When we take the sustainability of our economic activities into account and compare gross domestic product (GDP) to new economic indicators, the result may come as a surprise. An increasing GDP may demonstrate growth in gross transactions, but it may not indicate that the majority of us are better-off.

Politicians should take an interest in the impact on people’s quality of life when they are drafting and debating new policies. But unfortunately, they are limited in their understanding of social well-being when they use indicators like GDP to identify their focus and success. Using GDP fails to address the worsening of the current environmental and social problems, such as air pollution, unemployment, the vanishing middle class, and decreasing life satisfaction.

By definition, GDP is the market value of all final goods and services that are produced within an economy during a given period of time. It is the most widely-used measurement of economic growth, and is what policymakers currently focus on. Economic and finance textbooks typically explain that boosting the level of GDP is a primary goal of any kind of economic policy. However, many prominent economists are beginning to question that notion by asking if a higher GDP is really what we want for our nation, and if it is actually doing any good for the general public. In specific, they have started wondering if the ingredients within the GDP calculation are sufficient to represent how well we are doing.

“[GDP]measures neither our wit nor our courage, neither our wisdom nor our learning, neither our compassion nor our devotion to our country. It measures everything, in short, except that which makes life worthwhile.”— Robert F. Kennedy

We cannot really say that our society does better due to an increase in consumption that makes GDP go up. Environmental and social costs are not reflected from higher consumption, and GDP is inadequate if we truly want to examine the performance of our economy and society.

A sustainable society which allows its citizens to share its prosperity needs the right tools to guide it by measuring how far it is from achieving its goal. GDP is not a proper indicator of human well-being, and it should not be used for policy making. A flaw is built into the GDP calculation: it includes the monetary profits but excludes the social and ecological costs. For instance, GDP increases when sales of cigarettes go up. The figure climbs not only from the profits that are generated from the sales, but also because of the increases in health care expenses such as more frequent sickness or cancer due to smoking. Would it make sense for a government to support and advertise the sale of cigarettes so this dangerous activity can boost that country’s GDP? This shows how a population participating in unhealthy activities, which make them sick, results in a higher GDP. In contrast, a happy and sound society that refuses to participate in such risky practice could not demonstrate their increase in health through an increase in the health care sector’s GDP.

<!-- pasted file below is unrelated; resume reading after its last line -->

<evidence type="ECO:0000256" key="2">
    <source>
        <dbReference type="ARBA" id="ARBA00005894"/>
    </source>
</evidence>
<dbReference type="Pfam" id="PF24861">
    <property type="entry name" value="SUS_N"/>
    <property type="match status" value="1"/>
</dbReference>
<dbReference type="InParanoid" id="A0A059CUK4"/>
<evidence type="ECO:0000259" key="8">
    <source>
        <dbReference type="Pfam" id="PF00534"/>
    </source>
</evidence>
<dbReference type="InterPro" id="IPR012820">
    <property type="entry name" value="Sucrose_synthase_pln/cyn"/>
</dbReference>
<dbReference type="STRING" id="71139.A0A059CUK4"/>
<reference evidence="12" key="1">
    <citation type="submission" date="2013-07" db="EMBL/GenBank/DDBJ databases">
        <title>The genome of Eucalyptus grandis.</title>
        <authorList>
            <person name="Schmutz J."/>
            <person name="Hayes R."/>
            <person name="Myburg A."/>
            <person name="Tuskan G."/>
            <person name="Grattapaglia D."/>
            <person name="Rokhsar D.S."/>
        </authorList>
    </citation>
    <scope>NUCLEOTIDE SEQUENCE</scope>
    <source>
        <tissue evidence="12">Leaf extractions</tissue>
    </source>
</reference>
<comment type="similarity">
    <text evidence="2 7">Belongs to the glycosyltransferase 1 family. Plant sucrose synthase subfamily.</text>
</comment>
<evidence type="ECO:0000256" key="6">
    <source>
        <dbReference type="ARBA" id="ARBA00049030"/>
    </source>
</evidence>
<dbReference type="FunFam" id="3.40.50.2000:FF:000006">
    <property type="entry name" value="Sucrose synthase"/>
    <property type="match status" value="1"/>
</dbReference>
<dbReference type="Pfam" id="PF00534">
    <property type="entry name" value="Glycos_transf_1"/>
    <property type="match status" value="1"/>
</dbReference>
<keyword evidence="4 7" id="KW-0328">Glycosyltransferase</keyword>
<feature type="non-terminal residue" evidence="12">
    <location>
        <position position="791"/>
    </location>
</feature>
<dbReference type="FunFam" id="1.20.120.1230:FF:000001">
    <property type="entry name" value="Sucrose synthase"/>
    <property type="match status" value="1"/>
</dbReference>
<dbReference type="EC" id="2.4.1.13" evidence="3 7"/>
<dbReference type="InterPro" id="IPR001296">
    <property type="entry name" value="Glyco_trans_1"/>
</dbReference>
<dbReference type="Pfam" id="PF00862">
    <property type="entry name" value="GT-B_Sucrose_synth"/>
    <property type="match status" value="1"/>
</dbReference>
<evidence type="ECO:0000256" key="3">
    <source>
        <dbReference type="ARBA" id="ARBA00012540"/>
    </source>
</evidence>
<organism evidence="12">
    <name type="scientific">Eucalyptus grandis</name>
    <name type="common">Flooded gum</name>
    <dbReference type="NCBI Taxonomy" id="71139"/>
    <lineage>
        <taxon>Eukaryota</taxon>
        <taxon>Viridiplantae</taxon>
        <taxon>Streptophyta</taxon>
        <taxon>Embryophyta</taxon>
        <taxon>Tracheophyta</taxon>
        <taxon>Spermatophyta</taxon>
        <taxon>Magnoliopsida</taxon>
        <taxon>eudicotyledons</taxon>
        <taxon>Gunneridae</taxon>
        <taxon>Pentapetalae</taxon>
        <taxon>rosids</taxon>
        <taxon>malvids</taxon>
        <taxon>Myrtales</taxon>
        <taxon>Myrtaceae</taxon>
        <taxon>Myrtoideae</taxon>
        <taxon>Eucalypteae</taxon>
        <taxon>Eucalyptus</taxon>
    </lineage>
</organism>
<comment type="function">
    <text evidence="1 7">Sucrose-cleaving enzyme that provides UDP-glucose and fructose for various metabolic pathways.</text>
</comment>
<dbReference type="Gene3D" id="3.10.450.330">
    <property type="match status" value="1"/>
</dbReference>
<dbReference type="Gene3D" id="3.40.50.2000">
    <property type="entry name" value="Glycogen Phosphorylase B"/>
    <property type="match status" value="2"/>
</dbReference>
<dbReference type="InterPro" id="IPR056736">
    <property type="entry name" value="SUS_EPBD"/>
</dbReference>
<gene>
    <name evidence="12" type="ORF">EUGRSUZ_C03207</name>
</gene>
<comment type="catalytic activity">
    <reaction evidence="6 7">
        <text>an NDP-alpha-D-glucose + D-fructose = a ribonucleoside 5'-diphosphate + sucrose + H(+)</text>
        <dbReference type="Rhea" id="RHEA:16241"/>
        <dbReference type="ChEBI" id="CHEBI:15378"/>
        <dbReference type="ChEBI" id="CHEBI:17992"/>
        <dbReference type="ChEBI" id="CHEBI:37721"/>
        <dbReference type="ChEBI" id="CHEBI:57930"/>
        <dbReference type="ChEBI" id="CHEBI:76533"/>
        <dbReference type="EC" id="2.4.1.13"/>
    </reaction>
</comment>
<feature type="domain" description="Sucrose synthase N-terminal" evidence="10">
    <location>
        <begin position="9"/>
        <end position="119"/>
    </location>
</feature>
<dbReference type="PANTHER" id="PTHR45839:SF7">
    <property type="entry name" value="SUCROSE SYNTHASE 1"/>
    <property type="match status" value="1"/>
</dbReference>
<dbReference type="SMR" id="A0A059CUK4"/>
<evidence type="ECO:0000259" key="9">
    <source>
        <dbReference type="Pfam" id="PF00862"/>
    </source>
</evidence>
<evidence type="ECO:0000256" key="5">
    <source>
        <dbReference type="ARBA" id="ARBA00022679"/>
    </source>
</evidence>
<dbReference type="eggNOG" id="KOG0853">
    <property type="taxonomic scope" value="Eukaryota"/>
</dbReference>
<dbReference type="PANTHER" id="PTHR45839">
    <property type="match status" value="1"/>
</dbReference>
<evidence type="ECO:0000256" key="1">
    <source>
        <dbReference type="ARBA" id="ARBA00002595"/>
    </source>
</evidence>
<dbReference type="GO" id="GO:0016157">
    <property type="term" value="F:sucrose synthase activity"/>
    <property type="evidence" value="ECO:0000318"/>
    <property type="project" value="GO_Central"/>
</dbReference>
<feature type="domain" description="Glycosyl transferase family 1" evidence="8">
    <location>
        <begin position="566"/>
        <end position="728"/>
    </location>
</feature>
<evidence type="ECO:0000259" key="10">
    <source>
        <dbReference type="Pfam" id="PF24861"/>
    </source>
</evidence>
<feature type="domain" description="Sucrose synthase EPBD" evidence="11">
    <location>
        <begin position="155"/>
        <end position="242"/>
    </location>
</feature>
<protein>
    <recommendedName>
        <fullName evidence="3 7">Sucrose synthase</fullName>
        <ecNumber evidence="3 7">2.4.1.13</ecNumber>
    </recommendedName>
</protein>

There is an urgent need for a new measurement of economic and social well-being that works as a supplement to GDP. Fortunately, there are some alternative indicators being developed. According to Lew Daly, senior fellow at Demos, “the goal is to change how we measure economic performance and social progress, in order to refocus public policy on critical social needs and on the resources we must preserve — and create — to ensure a more sustainable prosperity.” For instance, the STAR Community Index, the Canadian Index of Well-Being, and the Maryland Genuine Progress Indicator can be combined with GDP to do this better than GDP alone. They expand on economic activity by incorporating unpaid work with it.

GDP fails to recognize the non-monetary costs and the values of volunteer work. It overlooks the issue of inequality and the difference between good and bad economic activities. Therefore, it should be made clear to our politicians that raising GDP is not progress. We should start using the right tools to measure the right things.

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